Why do corns and calluses form on the feet?
Updated: Jul 29, 2020
Corn and callus formation are the same process. The term corn is more likely to be used to describe a callus on top of a knuckle of a toe. Callus formation on the feet is generally a normal healthy response of skin that receives too much pressure or friction. The abnormality is the amount of pressure or friction to that area. The skin itself is usually healthy. If the pressure or friction is removed, the callus will usually go away completely. If the pressure or friction returns, the callus will return.
Callus formation is not generally due to a disease or skin problem. The problem is the abnormal pressure or friction. Calluses often form over a bony prominence which makes that area more vulnerable to abnormal pressure or friction.
Calluses on top of the toes or foot are generally from ill-fitting shoes that are pressing on boney prominences. Calluses on the sole of the foot or weight bearing portions of the toes are from excessive pressure or friction of that spot against the floor.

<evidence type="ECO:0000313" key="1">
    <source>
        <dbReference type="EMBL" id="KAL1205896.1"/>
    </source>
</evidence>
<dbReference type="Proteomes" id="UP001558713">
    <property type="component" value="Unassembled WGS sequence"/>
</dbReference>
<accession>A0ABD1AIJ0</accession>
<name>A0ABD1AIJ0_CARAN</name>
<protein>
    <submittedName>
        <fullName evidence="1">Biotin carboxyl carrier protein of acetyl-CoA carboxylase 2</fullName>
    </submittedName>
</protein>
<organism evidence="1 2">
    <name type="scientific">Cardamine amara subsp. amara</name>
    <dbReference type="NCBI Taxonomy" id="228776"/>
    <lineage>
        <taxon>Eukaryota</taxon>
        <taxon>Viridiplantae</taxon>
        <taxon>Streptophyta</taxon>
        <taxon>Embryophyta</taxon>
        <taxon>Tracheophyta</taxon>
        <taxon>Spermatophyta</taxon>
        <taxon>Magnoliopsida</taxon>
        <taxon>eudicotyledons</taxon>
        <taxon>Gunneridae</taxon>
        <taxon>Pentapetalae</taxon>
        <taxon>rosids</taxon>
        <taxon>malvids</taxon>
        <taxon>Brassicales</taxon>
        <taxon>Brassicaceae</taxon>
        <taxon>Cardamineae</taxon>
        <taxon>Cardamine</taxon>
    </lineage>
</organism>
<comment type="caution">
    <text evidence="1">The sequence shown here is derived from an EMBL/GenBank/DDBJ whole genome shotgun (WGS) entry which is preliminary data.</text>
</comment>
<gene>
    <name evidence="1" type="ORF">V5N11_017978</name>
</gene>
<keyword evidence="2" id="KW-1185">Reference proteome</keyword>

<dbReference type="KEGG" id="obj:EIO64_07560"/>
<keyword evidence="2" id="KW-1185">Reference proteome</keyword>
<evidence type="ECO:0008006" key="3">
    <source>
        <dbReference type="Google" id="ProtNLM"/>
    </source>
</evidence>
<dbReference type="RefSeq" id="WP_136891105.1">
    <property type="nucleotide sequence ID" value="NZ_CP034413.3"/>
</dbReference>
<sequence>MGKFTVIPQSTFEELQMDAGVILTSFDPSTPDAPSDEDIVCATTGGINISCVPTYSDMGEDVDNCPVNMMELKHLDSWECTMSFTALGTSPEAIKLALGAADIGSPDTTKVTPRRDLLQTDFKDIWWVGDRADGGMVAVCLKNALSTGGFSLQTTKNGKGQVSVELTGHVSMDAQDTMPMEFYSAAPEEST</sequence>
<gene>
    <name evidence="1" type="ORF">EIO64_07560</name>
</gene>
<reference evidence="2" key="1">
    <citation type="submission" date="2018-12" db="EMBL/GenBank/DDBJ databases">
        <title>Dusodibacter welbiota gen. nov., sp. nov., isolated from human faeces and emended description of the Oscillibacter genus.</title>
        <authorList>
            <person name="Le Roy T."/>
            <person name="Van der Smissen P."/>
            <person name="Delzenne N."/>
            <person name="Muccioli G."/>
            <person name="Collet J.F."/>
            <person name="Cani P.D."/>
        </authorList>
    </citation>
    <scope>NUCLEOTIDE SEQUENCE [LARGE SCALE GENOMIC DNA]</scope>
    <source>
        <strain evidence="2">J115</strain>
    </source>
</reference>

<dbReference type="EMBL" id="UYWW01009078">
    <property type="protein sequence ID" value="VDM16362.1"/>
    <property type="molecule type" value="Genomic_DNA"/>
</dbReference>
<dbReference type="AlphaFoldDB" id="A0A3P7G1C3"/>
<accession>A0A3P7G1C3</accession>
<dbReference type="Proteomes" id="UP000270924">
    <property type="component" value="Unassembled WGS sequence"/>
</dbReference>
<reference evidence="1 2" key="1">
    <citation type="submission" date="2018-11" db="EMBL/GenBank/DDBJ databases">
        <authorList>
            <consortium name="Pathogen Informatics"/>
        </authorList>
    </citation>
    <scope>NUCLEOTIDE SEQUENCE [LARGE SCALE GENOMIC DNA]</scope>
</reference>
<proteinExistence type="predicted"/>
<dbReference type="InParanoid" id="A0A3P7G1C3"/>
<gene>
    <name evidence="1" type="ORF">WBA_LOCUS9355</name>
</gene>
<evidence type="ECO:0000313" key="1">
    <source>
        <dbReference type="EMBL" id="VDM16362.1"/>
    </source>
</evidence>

Callus formation is a healthy protective mechanism of the skin similar to the protective process of a sun tan. In both cases, the skin changes to protect itself from the potentially damaging stimulus. A sun tan goes away when you have been out of the sun and the protection is no longer needed. Calluses also go away when the causative pressure or friction is eliminated or significantly reduced. If the damaging stimulus returns, the suntan or callus will return.
Just like the skin of different individuals responds differently to tanning, different skin responds differently to callus formation. Some skin just genetically forms callus more or less easily. This factor cannot be changed, but the external pressure or friction can be changed.
Get rid of the pressure or friction, and you get rid of the corn or callus. If the pressure or friction returns, so does the corn or callus.